I have a couple quick conceptual questions about saving models in PHP's Yii framework. I've run into this code a couple of times $model->save() (for example if($model->save())....
but I've never quite understood what it means.
Also, I read in the MVC Tips/Handbook that we should try to save our models in the model and not the controller - could someone explain why that is? I have a friend who has told me that it doesn't matter - but, I'd like to understand the rule behind it.
Thank you for you help!
Just check the source, it's on github. Apply logic, and the answer is pretty predictable.
As the docs clearly state: the
BaseActiveRecord represents a data object. It could be a row returned from a MySQL query, or a processed form being sent by a client, or a MongoDB document, or whatever.
save on that object either inserts the data into the DB you chose, or attempts to update that record. Depending on the insert/update call being successful, it returns a boolean (
true if save succeeded,
false if it failed).
It's pretty intuitive, really. If you want to learn more about the tools/frameworks you are using, common sense dictates you check out their online documentation. Yii's docs seem to me to be pretty comprehensive and easy to navigate: check them here.
Why save models in the Model?
Well that's easy, but it requires some disambiguation. The term "model" is often used to refer to the data containers. The objects on which you call
save in this case. They are data models, true enough, and they are used to carry data back and forth throughout your application. In Yii, what some call models are called "ActiveRecords".
In the acronym MVC (as you know Model View Controller), the Model part actually covers a lot more than mere data containers. That "Model" (with a capital M) refers to the Model layer, also known as the logic or business layer. It's the part of your application that actually will contain the bulk of the code. It's there where the more complex computation is handled, it's the layer where you'll connect and query the DB. And it's this layer that has methods that the controller will call. These methods will then return data models (lower-case m) containing the data or the result of the computation that the controller will then pass on to the view.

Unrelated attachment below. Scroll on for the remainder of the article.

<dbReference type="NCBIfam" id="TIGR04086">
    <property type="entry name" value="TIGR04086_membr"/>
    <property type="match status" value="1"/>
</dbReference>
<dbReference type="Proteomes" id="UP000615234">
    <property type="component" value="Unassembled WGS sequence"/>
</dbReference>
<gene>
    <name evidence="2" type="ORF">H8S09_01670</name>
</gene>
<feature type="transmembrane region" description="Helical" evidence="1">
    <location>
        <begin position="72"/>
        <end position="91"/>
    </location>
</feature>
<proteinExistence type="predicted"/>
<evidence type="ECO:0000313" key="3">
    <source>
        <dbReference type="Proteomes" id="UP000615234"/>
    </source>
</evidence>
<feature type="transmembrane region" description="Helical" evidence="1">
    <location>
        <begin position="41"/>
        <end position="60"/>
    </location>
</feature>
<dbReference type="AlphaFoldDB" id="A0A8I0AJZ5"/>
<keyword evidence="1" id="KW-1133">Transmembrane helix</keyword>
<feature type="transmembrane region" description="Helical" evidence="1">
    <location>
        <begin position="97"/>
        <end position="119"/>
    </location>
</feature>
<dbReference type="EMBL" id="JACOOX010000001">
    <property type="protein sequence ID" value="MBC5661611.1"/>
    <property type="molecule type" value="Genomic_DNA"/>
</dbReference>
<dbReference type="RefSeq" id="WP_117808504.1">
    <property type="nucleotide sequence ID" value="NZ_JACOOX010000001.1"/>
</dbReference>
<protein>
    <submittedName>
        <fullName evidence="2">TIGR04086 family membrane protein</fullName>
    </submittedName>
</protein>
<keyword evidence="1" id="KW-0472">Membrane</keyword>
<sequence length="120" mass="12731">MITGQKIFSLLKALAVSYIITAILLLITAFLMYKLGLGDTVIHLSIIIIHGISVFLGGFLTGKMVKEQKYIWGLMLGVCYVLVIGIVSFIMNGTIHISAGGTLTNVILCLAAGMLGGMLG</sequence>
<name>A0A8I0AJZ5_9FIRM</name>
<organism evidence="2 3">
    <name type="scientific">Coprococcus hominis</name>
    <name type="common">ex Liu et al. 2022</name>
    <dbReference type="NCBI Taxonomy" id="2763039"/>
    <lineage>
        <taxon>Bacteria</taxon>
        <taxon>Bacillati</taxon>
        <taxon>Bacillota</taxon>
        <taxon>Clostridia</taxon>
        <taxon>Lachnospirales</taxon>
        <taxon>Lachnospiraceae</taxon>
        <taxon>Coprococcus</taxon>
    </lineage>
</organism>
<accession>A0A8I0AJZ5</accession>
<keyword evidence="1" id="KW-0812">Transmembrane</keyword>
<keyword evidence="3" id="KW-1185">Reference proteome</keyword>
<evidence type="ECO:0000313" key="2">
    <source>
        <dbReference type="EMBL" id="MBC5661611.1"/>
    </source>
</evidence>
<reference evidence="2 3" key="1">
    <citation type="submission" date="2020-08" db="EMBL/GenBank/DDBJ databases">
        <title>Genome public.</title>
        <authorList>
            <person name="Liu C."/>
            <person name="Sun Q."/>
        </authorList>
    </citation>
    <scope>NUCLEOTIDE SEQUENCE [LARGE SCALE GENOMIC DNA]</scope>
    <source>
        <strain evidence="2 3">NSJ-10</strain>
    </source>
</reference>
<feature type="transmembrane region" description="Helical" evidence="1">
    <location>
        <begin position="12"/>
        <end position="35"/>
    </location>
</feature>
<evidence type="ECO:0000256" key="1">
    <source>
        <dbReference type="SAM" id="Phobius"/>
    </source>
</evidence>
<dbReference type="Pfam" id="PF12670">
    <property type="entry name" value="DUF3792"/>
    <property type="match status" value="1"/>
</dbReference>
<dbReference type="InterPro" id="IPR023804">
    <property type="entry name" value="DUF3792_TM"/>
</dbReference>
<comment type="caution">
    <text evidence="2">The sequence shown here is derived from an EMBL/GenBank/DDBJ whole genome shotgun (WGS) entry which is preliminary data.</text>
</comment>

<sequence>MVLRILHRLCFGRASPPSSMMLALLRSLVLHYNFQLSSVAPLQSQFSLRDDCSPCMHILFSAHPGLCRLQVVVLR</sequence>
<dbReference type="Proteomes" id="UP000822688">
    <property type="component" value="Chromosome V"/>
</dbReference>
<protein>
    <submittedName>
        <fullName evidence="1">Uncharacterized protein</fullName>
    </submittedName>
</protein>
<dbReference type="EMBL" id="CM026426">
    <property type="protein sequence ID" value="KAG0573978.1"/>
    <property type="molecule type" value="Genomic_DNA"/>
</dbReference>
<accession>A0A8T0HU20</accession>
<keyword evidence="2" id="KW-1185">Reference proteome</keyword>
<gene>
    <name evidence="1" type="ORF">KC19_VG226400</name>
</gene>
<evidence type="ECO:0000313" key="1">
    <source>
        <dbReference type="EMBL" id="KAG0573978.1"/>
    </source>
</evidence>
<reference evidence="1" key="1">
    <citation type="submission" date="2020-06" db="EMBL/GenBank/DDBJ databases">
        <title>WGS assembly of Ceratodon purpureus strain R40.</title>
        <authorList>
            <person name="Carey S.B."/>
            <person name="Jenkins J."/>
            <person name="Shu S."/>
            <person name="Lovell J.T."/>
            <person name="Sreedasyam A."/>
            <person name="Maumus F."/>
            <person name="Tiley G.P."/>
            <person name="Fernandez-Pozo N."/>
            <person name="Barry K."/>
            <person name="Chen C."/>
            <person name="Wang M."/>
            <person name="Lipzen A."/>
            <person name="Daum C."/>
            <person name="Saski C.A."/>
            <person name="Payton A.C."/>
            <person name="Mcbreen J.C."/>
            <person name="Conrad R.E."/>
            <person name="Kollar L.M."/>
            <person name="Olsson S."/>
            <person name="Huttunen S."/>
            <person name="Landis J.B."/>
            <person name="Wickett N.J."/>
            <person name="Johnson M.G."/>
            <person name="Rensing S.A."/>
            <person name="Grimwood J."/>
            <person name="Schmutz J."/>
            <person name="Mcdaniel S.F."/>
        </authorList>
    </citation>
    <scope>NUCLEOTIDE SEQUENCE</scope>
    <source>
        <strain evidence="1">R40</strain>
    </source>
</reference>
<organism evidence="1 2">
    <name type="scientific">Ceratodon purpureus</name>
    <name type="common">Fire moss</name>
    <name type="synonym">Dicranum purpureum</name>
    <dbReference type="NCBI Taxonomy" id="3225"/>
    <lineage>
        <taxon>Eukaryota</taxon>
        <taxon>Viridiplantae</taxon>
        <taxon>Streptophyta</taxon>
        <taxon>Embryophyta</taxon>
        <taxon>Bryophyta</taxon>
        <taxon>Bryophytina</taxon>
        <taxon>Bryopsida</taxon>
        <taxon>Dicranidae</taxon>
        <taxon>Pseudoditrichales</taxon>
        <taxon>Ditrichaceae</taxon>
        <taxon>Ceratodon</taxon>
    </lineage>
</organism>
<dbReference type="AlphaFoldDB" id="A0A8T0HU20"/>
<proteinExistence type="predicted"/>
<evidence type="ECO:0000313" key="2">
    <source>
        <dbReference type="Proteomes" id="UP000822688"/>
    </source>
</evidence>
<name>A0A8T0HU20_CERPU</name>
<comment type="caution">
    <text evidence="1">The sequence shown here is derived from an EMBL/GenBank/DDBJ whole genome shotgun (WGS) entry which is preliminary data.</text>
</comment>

If you want to know what logic/jobs/classes make up the Model layer, simply ask yourself this simple question: "What doesn't this bit of do?" If it doesn't handle the raw request, and it doesn't present the data to the user (those are the jobs of the controller and the view respectively), it's part of the Model layer, with the exception of a router component, dispatcher and all that that ties an MVC framework together, of course.
Controller actions (the methods in a controller, obviously) should, therefore be quite small. All they really do, 9/10 times, is pour the request data (form submissions and the like) into a model, and call one or more methods on a service (which is part of the Model layer). These methods will receive the models created in the controller as arguments, and set to work with them.
The controller can perform some basic validation, but the Model layer will dot the i's and cross the t's.
Once the Model layer has done its job, it's back to the controller which has only two things left to do: Did the Model layer return data that it expects or not? If so, pass it on to the view. If not (an exception was thrown or nothing was returned) -> handle the error/exception and, if required, redirect the user.
So in short: The Model layer is the bulk of your code, and it communicates with the controller (and internally) through data models. The Model layer never communicates with the view directly, nor does it redirect the user or handles raw input like
Here's a couple of links to posts of mine where I explain this even further, complete with graphs and what not. They are code-review answers, so ignore the bits that deal with the code itself, but the background information may be relevant to you: